Margaret and Henry's marriage nearly comes to an end, however, when Henry is unable to make an important connection between his sexual transgression with Jacky Bast and Helen's liaison with Leonard Bast. Margaret and Helen want to spend the night together at Howards End before Helen returns to Germany to have her baby. But the hypocritical Henry cannot tolerate the presence of a "fallen woman" on his property, and refuses to allow Margaret and Helen to remain there for the night. As the critic Malcolm Bradbury has written, Margaret insists on the "primacy of the standard of personal sympathy" while Henry emphasizes "the standard of social propriety." Margaret and Helen defy Henry by staying the night at Howards End, where they reestablish their relationship. By the novel's end, events force Henry to reconsider his values. He is reconciled to Helen, and along with Margaret and Helen's illegitimate son, they live together at Howards End under Margaret's guardianship.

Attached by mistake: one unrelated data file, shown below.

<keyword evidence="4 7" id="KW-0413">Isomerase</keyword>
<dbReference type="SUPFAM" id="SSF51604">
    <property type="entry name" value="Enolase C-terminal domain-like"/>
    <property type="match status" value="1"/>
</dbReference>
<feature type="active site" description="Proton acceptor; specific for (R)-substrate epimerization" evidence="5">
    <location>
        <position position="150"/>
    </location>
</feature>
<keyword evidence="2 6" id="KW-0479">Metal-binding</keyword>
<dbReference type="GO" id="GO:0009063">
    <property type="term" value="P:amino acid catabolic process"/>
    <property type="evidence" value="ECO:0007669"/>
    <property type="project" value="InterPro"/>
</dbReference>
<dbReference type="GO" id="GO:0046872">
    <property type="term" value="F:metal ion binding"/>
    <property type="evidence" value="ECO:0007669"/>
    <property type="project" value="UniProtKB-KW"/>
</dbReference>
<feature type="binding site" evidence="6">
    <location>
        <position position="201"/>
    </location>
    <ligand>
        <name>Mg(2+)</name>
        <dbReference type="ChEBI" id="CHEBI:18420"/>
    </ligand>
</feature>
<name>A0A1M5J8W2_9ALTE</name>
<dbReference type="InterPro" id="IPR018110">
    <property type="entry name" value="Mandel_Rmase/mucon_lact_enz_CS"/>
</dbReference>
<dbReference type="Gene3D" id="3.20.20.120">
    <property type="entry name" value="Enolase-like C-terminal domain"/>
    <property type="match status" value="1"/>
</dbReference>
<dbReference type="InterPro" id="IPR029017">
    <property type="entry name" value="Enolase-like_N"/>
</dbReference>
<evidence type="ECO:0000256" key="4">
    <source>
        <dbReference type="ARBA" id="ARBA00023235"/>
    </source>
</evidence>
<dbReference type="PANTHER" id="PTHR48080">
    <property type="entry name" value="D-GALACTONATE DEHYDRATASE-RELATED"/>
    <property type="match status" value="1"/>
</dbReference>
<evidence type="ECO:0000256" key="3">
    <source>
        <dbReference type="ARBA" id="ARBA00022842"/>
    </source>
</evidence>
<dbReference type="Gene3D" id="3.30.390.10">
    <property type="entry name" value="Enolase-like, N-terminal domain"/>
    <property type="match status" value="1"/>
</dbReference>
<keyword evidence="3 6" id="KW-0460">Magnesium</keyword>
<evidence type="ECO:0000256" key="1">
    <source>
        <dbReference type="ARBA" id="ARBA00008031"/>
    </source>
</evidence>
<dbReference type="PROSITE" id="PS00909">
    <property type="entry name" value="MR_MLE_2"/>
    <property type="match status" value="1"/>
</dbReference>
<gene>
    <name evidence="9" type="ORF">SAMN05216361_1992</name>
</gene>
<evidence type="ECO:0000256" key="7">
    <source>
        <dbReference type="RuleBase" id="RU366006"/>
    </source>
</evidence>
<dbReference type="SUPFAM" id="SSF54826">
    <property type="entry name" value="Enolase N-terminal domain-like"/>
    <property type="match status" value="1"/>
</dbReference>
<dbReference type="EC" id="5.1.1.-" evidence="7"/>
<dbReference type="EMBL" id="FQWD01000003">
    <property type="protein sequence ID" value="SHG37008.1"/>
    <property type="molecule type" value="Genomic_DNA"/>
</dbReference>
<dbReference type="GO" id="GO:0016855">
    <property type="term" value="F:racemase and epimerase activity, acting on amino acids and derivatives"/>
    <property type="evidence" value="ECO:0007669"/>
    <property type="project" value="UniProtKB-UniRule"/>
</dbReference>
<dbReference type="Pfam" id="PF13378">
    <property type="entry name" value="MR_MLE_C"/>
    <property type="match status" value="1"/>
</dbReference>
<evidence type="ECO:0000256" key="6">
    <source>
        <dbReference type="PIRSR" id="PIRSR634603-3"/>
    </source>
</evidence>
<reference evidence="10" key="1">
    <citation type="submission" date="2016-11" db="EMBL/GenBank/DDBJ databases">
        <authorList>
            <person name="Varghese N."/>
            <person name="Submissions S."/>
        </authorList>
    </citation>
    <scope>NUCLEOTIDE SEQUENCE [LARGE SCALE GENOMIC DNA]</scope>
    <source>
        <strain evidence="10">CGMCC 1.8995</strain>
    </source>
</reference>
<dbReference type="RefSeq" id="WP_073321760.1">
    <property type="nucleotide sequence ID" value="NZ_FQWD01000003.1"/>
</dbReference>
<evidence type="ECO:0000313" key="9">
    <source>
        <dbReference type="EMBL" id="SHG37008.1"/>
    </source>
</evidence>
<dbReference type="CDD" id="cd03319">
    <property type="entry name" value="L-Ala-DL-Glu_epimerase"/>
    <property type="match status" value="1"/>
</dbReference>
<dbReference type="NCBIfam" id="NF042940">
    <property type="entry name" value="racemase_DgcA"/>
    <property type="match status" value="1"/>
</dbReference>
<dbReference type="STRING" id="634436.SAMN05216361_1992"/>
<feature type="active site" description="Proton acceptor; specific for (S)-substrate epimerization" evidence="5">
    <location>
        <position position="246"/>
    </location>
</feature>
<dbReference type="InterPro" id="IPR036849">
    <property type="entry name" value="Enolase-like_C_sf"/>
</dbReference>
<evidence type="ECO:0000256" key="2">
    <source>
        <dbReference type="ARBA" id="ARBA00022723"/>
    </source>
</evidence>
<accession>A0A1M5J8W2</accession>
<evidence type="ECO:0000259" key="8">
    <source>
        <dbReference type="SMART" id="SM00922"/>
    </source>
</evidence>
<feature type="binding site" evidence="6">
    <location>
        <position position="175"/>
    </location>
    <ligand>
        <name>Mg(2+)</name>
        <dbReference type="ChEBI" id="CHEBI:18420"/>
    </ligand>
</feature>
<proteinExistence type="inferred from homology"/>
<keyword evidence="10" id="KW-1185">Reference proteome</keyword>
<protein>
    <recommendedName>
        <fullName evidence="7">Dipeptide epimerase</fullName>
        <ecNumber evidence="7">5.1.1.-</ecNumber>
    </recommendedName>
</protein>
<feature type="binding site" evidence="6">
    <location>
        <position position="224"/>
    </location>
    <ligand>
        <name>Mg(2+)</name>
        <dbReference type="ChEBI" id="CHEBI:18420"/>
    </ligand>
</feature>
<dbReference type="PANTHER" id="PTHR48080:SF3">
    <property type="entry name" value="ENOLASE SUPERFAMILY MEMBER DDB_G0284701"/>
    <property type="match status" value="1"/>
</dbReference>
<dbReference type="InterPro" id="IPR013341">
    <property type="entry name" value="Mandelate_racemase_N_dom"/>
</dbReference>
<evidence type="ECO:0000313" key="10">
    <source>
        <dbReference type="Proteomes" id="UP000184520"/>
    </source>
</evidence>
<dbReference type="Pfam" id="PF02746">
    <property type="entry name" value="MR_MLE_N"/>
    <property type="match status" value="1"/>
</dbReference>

Class Conflict
Another important theme in Howards End concerns struggle and conflict within the middle class. The aristocracy and the very poor do not make an appearance in this novel; the novelist states that "[w]e are not concerned with the very poor," but instead with the "gentlefolk, or with those who are obliged to pretend that they are gentlefolk." The three families in Howards End each represent different levels of the middle class. The Schlegels occupy the middle position, somewhere between the Basts, who exist at the lower fringes of the middle class, and the Wilcoxes, who belong to the upper-middle class. Leonard Bast, the clerk, lives near the "abyss" of poverty, while the Schlegels live comfortably on family money, and Henry Wilcox, the wealthy business man who grows steadily richer, has money for "motors" and country houses.